Chicago musicians bring it back to Colorado
Jason Litwin and Dave Andersen both grew up in Chicago, and heavily influenced by their hometown’s rich musical culture. Litwin’s grandmother was a classical pianist; his father played guitar and harmonica. Andersen, meanwhile, absorbed almost every kind of sound there was to be heard in Chicago, from the city’s signature blues to ethnic sounds from Polish to African.Both turned their love of music into more than a hobby. Litwin started playing drums professionally in the early ’90s; a few years before that Andersen began singing and playing guitar in folk and blues clubs, in reggae bands and more.The two met in the mid-’90s at the open-mike that Litwin hosted at The Wrigleyside. Music junkies both, they bonded quickly. But it took their separate relocations to Colorado for the two to start playing together.
Litwin lived for several years in the late ’90s in Aspen, where he sat in with everyone from local folk-rock group Friends of Your Mother to touring funk act Merl Saunders & the Rainforest Band. Unbeknownst to Litwin, Andersen was residing in the Vail area, where he took virtually any kind of music gig he could find.No surprise, it was music that brought them together again in Colorado. “I bumped into Dave at a Liquid Soul concert at the Double Diamond, and we just started playing,” said Litwin, who, at 35, is about a decade younger than Andersen.After both Litwin and Andersen put in several more years in Chicago, the two returned, separately again, to Colorado in the past year. So the natural thing to do was form a duo. Andersen and Litwin, both living in the Montrose area, perform together Friday and Saturday for après-ski at the Blue Door in Snowmass Village.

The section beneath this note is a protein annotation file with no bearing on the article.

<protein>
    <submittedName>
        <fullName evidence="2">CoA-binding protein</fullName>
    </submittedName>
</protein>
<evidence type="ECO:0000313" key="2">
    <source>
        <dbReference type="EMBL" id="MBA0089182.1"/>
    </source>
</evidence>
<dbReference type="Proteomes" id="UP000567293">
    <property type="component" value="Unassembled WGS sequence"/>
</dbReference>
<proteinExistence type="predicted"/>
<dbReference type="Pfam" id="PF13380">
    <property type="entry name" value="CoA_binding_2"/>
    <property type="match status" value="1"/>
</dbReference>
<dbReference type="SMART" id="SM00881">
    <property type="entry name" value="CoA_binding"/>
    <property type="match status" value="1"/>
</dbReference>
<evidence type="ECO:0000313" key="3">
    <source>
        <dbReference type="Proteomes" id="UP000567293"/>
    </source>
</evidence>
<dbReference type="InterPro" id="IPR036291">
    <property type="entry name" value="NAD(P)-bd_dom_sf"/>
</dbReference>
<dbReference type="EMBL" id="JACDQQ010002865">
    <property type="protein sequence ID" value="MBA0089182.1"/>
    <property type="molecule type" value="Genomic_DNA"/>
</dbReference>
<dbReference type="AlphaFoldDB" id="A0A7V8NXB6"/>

Litwin says the repertoire is a bit of almost everything the two know, from Johnny Cash to Bob Marley to Lindsey Buckingham to Andersen’s originals. The instrumentation is spare – Andersen sings and plays guitar and mandolin, while Litwin keeps the beat on percussions – and that suits them just fine.”Braking it down acoustically is cool,” said Litwin, who had been playing with the reggae band Gizzae, and the funk-rock group Lubriphonic, in his recent Chicago stint. “Acoustic music is so true to the root of everything. It drives straight to your heart. And we can still get a whole room dancing, just the two of us. We don’t need a whole band.”Andersen moved back to Colorado for his wife’s job, as a county probation officer. But he doesn’t seem to mind the relocation.
“I wanted to drive from ski town to ski town for a while, instead of driving from Rockford, Ill., to Madison, Wis.,” he said.Stewart Oksenhorn’s e-mail address is email@example.com
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With COVID-19 health and safety practices in place, who is up for a road trip to see the Denver Art Museum’s hotly anticipated exhibition on Frida Kahlo and Diego Rivera?